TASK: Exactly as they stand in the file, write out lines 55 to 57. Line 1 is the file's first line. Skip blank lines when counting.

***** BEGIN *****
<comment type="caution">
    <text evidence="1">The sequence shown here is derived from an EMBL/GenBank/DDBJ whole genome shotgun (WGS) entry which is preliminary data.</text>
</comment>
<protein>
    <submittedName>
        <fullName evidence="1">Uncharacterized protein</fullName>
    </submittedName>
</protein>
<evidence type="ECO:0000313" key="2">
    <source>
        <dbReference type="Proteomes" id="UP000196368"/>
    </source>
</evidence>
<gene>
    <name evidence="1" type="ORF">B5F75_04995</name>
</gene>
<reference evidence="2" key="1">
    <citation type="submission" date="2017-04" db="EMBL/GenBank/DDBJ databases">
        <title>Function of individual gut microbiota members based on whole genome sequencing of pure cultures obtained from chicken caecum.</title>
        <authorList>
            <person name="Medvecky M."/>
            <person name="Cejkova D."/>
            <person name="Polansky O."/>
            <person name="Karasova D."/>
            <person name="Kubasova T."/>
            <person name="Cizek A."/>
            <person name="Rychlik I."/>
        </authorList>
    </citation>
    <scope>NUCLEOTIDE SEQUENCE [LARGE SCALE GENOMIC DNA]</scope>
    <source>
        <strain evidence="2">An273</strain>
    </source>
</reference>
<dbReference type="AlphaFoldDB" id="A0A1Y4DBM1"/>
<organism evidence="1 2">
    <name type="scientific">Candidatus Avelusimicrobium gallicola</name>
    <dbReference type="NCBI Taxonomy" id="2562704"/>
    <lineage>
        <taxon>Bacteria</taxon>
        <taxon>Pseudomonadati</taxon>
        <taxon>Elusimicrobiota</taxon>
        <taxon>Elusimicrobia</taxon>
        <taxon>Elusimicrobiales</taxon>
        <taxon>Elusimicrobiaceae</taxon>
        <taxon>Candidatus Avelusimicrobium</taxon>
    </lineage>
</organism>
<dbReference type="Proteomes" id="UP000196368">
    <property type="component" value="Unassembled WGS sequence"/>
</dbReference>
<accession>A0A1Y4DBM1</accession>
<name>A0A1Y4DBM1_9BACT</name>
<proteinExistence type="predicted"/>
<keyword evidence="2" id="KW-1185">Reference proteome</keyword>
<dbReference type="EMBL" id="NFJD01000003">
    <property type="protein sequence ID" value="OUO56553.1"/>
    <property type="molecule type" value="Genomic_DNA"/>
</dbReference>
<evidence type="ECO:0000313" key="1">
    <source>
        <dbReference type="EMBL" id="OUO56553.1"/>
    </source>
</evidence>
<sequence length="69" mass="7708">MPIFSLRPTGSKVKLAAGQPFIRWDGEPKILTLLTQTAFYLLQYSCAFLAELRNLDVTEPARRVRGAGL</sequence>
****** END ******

<keyword evidence="2" id="KW-1185">Reference proteome</keyword>
<dbReference type="EMBL" id="NFJD01000003">
    <property type="protein sequence ID" value="OUO56553.1"/>